Second year undergraduates from the School of Global Studies have an exciting opportunity to attend a summer school in Mumbai this year, thanks to a grant from the UK-India Education and Research Initiative (UKIERI).
UKIERI aims to enhance educational linkages between India and the UK. The ‘ Study in India’ scheme provides grants to UK Higher Education Institutions to not only increase the levels of outward student mobility in the UK, but also to support the internalization of Indian higher education institutions and to establish links with a potential for future partnership and research collaborations.
The school, in partnership with the University Global Engagement Office and the Tata Institute for Social Sciences (TISS) in Mumbai, has secured funding for a two-week summer school, to take place in June 2020.
‘Intersectional Inequalities: Migration, Sexualities and Gender’ will be open to all current second year Global Studies undergraduates. Thirty students will have the chance to engage in theoretical debates, emerging empirical evidence and challenges for policy in the fields of migration, urbanization, sexualities, gender and socio-economic marginalization in India and South Asia. While in Mumbai, lectures and participatory seminars will be combined with field visits to informal settlements and NGOs working with the city’s marginalised groups.
Head of the School of Global Studies, Professor Elizabeth Harrison said: “This is a wonderful opportunity for our students to gain insights and make valuable connections as Global Citizens. TISS and Sussex faculty have a distinguished history of research collaboration and this summer school will help to cement these partnerships.”
The summer school will be co-taught by Professor of Migration and Development Priya Deshingkar and Dr Paul Boyce , Senior Lecturer in Anthropology and International Development, from Sussex, along with Professor Ashwini Kumar and Dr Ketki Ranade from TISS.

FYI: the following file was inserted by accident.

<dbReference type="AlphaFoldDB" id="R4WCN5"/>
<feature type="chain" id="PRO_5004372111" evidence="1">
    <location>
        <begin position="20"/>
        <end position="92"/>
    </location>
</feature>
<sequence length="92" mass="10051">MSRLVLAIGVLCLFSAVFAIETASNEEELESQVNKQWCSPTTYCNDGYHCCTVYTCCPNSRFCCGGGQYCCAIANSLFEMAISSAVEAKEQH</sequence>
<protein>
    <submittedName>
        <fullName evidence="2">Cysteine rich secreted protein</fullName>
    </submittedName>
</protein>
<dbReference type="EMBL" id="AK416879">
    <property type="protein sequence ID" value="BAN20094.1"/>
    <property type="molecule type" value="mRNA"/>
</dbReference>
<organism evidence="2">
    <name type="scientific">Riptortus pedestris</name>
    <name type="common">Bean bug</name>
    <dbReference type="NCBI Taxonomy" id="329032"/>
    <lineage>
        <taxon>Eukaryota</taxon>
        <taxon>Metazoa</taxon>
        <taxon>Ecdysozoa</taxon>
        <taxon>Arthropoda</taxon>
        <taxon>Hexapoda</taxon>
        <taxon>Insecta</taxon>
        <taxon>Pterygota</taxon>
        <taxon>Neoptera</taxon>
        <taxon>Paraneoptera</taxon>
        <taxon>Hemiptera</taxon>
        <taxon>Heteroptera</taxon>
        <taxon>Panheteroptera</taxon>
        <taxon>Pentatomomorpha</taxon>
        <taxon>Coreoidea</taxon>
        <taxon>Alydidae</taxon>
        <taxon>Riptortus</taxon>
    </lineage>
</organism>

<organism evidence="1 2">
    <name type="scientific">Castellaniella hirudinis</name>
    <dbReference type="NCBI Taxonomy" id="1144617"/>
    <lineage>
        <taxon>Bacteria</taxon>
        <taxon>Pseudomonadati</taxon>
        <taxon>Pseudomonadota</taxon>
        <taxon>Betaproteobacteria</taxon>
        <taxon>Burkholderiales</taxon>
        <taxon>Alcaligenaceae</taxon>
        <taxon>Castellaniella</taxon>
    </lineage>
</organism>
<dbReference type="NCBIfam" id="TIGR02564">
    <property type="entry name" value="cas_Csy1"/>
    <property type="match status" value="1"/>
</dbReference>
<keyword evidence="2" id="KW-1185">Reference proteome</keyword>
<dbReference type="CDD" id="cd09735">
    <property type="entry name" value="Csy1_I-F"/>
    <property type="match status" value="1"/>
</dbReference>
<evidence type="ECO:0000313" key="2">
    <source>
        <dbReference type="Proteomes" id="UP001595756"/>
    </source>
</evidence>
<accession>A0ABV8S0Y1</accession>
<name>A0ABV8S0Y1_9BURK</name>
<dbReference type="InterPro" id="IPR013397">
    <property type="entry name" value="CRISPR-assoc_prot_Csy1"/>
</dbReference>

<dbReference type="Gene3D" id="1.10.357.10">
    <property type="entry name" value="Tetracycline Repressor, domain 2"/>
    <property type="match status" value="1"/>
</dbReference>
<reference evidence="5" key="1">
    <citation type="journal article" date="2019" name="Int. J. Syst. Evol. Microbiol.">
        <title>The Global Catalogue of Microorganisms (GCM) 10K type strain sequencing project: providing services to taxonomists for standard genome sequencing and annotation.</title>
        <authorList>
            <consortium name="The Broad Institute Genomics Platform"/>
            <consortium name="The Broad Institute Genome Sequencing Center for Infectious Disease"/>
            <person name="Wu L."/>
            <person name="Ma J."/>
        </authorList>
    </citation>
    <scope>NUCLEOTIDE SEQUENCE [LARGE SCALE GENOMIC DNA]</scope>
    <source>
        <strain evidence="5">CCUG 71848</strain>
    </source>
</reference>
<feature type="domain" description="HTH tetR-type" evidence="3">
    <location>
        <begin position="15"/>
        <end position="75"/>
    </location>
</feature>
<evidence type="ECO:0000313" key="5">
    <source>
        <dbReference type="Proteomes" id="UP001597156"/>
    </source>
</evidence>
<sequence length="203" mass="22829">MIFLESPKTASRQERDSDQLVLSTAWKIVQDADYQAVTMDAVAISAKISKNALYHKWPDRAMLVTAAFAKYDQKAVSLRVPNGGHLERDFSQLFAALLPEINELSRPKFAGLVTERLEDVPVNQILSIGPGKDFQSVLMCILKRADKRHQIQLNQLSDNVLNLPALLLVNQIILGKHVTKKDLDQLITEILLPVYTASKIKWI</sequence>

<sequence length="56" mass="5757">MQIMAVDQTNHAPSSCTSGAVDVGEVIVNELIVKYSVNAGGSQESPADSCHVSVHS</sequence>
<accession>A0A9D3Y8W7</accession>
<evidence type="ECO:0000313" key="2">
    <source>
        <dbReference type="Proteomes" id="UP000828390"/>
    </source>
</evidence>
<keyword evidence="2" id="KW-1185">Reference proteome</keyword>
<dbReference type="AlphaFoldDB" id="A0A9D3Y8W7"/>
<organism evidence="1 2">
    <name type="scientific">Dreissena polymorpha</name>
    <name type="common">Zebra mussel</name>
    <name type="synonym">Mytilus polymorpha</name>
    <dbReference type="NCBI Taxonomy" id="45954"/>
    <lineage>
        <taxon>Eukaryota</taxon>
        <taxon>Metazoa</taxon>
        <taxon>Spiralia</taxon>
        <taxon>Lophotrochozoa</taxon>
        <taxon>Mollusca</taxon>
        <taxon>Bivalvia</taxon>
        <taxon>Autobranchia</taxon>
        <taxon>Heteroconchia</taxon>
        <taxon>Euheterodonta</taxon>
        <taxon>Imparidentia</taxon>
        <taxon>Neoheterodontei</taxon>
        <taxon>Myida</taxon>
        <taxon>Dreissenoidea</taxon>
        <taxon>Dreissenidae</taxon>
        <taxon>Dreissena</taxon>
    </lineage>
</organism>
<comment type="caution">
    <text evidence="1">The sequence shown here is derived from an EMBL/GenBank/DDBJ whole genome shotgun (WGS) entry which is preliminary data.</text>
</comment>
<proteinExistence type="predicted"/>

Professor Richard Follett , Deputy Pro-Vice Chancellor - International said: “I am delighted that we have partnered with the Tata Institute of Social Sciences (TISS), one of India’s finest universities and an institution I know well.
"TISS and Sussex faculty have a distinguished history of research collaboration with a shared institutional focus on International Development. Both universities are also fully committed to providing rich and purposeful international opportunities to our respective students.
“I fully believe that the next generation of UK thought leaders, policy makers and entrepreneurs need to better understand India. This summer school will not only introduce our students to Indian society, but it will also give them a chance to reflect on globalisation and the challenges of development and environmental sustainability. We hope that this is the beginning of a long-term mobility scheme which will enable students and researchers from both universities to work collaboratively together.”
Thanks to funding from the British Council, flights, accommodation, subsistence, tuition and other minor expenses will be covered but students will be asked to raise £200 as contribution to the total cost. The Summer School will not be part of the degree classification but will be formally assessed. Selection will be competitive, based on a combination of personal statement and evidence of commitment to academic work, and priority will be given to those students who might otherwise not be able to participate in study abroad due to family commitments, financial circumstances, or lack of experience and confidence for this type of initiative.
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By: Stephanie Allen
Last updated: Thursday, 16 January 2020